Driver Error Likely Behind Many Toyota Crashes
MICHELE NORRIS, host:
Now, an update on the investigation into the rash of Toyota and Lexus accidents that were initially blamed on sudden acceleration problems.
After analyzing dozens of data recorders in Toyota vehicles, U.S. safety regulators have found that some drivers who claimed their car suddenly surged out of control may have mistakenly floored the accelerator when they meant to hit the brakes.
The National Highway Traffic Safety Administration's findings are preliminary, and they do not clear the carmaker. For its part, Toyota has long maintained that driver error may have contributed to many of the accidents.
For more, we're joined by Mike Ramsey, an automotive reporter for The Wall Street Journal. Mr. Ramsey, thanks so much for being with us.
Mr. MIKE RAMSEY (Automotive Reporter, Wall Street Journal): Thanks, Michele.
NORRIS: First, help me understand what NHTSA found and how they are able to determine that people were slamming on the accelerator when they meant to hit the brakes.
Mr. RAMSEY: Well, first, what happens when you crash a Toyota now is that there is a box that records things like how far the brake was depressed, how fast the vehicle was going, how wide open the throttle was and whether the airbag deployed, things like that.
This information NHTSA has been downloading from vehicles where people reported unintended acceleration and where they pressed the brake and were unable to stop the vehicle. So what you found was that in these cases, they went back and found not only did the vehicle have the throttle wide open, but there was no evidence that the brake was depressed when they crashed.
NORRIS: How many data recorders were analyzed? And of those, how many of these accidents were found to have been caused by driver error?
Mr. RAMSEY: Well, we have been saying several dozen, all of them that were -fit the criteria, were found to have the brake not depressed and the accelerator wide open. So 100 percent of the incidents where it fit that criteria, that's what was found.
NORRIS: One hundred percent?
Mr. RAMSEY: Yes.
NORRIS: It sounds like, upon hearing that, that the government might be on its way toward exonerating Toyota.
Mr. RAMSEY: Well, when it comes to incidents where people are claiming electronic throttle control, the government has already said they have no evidence of it. This set of data, what it does is it completes the other side of it, which is if it's not that, then what is it, right? It's probably driver error. So the government has been hesitant to say that so far.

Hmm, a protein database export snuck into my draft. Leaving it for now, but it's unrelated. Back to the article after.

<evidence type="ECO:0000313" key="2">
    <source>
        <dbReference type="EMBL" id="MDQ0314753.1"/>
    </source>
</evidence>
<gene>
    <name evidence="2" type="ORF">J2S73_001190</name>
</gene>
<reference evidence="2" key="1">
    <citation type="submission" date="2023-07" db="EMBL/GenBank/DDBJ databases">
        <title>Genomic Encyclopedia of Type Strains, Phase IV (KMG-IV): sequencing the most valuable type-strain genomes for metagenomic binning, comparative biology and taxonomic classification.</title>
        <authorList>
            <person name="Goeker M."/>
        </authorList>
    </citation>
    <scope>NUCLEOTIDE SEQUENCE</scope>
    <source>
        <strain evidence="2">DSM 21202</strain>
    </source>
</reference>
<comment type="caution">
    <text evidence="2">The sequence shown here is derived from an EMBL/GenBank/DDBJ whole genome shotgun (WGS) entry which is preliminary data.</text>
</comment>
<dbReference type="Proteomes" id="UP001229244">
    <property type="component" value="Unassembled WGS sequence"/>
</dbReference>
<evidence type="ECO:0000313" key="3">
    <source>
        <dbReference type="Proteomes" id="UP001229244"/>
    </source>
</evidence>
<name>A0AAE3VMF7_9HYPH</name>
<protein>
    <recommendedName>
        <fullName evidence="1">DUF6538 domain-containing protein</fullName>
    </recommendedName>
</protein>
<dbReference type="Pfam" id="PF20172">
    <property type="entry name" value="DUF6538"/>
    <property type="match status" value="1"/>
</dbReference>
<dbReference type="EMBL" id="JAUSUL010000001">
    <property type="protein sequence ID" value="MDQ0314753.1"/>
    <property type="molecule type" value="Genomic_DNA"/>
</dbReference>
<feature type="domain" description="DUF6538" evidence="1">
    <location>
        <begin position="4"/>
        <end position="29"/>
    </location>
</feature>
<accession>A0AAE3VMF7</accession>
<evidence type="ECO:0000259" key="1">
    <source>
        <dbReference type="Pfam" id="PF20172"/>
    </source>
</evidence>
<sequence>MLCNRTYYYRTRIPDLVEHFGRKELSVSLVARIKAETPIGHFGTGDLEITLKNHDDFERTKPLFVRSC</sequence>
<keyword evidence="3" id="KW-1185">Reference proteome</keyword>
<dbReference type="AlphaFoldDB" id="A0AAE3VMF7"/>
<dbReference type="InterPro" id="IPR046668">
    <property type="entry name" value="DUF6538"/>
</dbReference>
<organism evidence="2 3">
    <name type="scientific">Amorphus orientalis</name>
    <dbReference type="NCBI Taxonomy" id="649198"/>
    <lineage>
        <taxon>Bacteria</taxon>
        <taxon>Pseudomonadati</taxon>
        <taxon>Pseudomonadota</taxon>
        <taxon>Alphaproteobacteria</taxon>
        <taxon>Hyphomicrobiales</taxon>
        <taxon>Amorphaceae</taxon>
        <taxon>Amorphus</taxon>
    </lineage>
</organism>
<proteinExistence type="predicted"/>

And remember, there's some - there's a political issue here. Congress was really tough on NHTSA for kind of being asleep at the wheel with Toyota early on or maybe not being tough enough on them on earlier recalls. So they do not want to come back with some kind of mealy-mouthed answer that supports what Toyota has said all along.
So they want to be able to make sure that their data is very solid before they come back and say, you know, generally, Toyota is correct and there is no problem with the electronic throttle control.
NORRIS: You report on an interesting case study, there's one in particular where a woman insists that her foot was on the brake and not the accelerator. And yet, surveillance videos showed that the brake lights did not illuminate until after the car crash. Any explanation for that confusion? Because she seems to be convinced that her foot was in the right place.
Mr. RAMSEY: You know, the explanation I would give would be the one that would be the most logical that when you're in an intense, stressful situation, it's very difficult to reconstruct what happened in the event and that you can convince yourself of certain details. You know, and I think that that is what, in a court of law, automakers would argue and what, you know, the sensible thing is.
I totally understand the position of these people. And if you hear many of these anecdotes, it's incredibly compelling to hear them and all of their evidence. That said, when you have dozens of incidents that are similar where people say they were stepping on the brake and the car accelerated anyway and hit and that all of these incidents show virtually the same findings, that's difficult to believe that the computer was wrong and, you know, they had a special instance.
NORRIS: Mike Ramsey is an automotive reporter for the Wall Street Journal. Mr. Ramsey, thank you very much.
Mr. RAMSEY: Thank you.
NPR transcripts are created on a rush deadline by Verb8tm, Inc., an NPR contractor, and produced using a proprietary transcription process developed with NPR. This text may not be in its final form and may be updated or revised in the future. Accuracy and availability may vary. The authoritative record of NPR’s programming is the audio record.